December 29th 1757
Elizabeth Hindle the within named sole Executrix took the Oath of an Extrix. in common form before me
Amos Aspden Surr:
Value Under £20

John Mercer’s daughter Elizabeth had married a Thomas Hindle of Simonstone in 1737. They continued to live at Simonstone after their marriage and the tenancy of Edge End passed to her brother Edward Mercer. A survey of Nowell lands taken in 1765 lists Edward as having the fields taken from Harwood Moor which had been added to the Edge End tenement, as well as land near to Dewhurst, or as it was sometimes known, Deanhurst near Dean Brook and Smalley Thorn. The parish register records that Alice, wife of Edward Mercer, was living at Edge End when she died in 1766 but it isn’t possible to say with confidence when Edward Mercer died.

From 1770 the Nowell estate was put up for sale, but a Trappes Lomax document lists tenements that were sold before that time, and the farm at Edge End was among those sold, to a Robert Calvert. Robert had one child, Ellen, and she married a James Procter in 1759. James and Ellen Procter inherited the Edge End tenement and sometime around 1807 they allowed Martha Heys to build a cottage on part of their land, formalising the arrangement in 1813. This cottage was to become Edge End Cottage.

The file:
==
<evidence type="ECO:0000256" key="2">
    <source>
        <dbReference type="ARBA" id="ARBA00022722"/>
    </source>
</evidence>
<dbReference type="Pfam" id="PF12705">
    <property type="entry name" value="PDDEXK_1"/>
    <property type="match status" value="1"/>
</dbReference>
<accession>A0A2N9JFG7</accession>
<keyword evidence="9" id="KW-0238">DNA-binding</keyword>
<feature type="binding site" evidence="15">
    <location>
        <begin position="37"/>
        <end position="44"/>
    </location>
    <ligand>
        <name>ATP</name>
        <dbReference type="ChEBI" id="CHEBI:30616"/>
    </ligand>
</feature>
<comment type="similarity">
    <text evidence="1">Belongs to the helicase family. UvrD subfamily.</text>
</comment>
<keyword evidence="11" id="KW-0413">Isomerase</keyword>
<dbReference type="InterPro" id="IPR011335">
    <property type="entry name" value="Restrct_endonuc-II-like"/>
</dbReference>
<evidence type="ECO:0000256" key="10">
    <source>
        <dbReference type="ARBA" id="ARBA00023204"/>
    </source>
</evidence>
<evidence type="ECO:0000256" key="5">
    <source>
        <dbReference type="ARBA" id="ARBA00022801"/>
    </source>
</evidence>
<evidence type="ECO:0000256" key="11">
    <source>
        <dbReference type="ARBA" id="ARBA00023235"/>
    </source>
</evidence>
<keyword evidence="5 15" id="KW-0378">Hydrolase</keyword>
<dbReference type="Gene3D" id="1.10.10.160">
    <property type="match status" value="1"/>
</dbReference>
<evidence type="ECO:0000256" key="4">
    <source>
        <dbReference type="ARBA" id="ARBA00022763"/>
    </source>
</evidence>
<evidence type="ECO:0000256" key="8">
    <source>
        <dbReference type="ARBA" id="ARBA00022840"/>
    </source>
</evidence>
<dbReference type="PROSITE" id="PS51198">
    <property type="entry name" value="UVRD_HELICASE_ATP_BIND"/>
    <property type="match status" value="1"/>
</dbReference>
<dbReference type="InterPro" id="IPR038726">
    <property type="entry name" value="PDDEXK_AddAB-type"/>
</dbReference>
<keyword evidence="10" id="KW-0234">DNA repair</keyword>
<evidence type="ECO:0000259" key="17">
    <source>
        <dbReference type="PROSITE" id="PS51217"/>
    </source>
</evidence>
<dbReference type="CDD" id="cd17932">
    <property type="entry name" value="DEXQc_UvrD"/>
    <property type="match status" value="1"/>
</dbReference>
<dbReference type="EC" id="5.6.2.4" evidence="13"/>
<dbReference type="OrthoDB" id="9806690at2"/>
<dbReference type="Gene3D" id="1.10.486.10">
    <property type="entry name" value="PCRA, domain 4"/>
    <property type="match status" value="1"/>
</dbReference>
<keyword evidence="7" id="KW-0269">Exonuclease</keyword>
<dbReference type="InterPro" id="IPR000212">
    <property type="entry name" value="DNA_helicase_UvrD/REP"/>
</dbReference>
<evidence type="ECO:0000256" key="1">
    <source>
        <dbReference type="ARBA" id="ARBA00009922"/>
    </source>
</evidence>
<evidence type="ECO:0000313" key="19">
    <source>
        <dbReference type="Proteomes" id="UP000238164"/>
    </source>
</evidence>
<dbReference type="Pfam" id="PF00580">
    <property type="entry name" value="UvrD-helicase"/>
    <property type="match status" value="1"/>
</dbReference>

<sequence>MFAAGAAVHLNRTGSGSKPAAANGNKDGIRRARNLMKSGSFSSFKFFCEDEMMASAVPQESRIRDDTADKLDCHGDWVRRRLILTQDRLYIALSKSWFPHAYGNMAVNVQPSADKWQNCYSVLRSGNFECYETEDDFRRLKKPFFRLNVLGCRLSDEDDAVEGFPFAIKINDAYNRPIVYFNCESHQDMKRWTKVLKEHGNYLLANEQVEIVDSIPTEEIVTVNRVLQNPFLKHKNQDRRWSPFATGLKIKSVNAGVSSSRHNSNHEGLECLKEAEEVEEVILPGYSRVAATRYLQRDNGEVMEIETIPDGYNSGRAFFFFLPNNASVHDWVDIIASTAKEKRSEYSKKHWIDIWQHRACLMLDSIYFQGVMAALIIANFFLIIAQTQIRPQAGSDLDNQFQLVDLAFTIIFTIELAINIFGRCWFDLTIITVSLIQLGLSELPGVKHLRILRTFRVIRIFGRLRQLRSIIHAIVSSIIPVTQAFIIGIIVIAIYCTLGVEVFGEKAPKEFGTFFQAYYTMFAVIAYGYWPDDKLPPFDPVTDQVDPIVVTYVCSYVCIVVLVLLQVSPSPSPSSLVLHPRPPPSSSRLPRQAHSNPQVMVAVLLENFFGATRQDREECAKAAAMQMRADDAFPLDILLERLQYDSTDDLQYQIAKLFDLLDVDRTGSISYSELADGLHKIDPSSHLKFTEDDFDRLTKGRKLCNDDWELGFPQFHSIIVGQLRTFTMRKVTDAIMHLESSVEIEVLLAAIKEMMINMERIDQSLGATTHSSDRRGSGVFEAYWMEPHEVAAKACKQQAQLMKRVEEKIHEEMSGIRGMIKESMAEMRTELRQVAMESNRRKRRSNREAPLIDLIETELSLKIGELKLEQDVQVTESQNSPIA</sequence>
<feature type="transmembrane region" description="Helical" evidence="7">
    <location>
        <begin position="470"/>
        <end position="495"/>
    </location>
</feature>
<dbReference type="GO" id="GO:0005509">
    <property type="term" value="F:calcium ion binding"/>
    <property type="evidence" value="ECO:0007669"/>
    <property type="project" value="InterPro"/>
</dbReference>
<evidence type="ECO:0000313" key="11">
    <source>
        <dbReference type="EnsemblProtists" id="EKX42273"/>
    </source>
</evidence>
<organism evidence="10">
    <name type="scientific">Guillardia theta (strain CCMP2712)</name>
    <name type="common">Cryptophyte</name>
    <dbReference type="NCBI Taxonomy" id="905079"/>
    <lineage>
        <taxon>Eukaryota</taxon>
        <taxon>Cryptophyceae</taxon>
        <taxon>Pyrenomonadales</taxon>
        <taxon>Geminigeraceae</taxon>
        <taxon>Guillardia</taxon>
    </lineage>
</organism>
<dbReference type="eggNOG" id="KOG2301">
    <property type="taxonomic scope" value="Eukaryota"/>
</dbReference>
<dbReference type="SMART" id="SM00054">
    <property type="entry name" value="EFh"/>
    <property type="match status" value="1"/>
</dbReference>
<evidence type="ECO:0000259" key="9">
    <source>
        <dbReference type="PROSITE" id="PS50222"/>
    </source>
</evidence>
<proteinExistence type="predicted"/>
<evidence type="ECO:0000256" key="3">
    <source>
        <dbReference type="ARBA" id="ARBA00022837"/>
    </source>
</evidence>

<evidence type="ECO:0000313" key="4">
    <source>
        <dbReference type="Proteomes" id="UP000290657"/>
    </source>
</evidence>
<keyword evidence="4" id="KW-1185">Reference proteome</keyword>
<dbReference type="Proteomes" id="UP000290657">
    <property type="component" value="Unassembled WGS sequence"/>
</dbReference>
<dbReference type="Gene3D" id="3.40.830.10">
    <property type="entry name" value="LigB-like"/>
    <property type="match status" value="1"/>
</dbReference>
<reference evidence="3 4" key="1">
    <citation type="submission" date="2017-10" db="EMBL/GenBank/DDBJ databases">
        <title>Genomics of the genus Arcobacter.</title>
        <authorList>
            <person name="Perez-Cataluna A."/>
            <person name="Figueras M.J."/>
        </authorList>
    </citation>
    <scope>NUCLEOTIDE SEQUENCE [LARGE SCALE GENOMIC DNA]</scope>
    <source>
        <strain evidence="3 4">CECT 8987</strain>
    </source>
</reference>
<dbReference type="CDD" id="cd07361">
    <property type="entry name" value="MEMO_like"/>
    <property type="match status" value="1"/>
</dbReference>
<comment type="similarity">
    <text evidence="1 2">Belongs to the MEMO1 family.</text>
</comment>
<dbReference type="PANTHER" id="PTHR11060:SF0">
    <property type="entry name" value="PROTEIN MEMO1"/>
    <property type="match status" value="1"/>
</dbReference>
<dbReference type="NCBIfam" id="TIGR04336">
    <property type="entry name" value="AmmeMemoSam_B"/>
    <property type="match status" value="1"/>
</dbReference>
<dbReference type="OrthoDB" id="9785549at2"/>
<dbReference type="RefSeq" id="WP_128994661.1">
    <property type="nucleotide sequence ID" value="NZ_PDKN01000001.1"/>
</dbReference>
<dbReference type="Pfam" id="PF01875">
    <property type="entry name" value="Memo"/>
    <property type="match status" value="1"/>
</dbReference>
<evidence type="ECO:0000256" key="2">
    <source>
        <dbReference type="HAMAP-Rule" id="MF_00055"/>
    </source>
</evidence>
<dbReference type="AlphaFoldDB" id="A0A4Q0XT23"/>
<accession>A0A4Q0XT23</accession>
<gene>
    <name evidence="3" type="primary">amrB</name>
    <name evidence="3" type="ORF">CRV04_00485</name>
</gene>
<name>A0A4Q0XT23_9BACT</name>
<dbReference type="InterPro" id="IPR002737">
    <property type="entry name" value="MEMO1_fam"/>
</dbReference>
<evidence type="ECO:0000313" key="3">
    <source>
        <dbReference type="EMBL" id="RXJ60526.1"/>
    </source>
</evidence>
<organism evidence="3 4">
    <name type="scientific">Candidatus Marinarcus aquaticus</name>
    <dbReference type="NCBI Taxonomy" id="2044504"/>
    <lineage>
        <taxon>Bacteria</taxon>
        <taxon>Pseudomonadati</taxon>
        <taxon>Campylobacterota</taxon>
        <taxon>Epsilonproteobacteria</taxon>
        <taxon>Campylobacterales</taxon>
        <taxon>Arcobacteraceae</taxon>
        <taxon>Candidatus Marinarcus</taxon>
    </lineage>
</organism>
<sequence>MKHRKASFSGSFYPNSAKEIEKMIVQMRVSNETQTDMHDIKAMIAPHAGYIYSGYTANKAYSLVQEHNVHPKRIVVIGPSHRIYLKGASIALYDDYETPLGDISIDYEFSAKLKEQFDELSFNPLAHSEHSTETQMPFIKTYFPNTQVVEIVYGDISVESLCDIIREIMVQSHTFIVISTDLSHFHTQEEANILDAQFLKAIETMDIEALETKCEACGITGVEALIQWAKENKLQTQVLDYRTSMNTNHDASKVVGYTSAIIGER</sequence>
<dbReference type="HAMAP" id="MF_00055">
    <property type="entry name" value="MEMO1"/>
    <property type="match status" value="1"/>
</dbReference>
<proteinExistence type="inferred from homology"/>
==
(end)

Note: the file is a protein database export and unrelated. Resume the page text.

Plan of Dobson's Farm
Figure 3 Plan of Dobsons Farm Lands

Hidden from view to the casual passerby because of the porch, Edge End Cottage has a datestone above the front door reading ‘Erected by Martha Heyes 1807’. It was unusual for a woman to have her name, and hers alone, on the datestone of a building. Investigations showed the reasons that Martha was privileged in this way reveal a sad story.

Image of datestone 1807
Figure 4 Datestone at Edge End Cottage: Erected by Martha Heyes 1807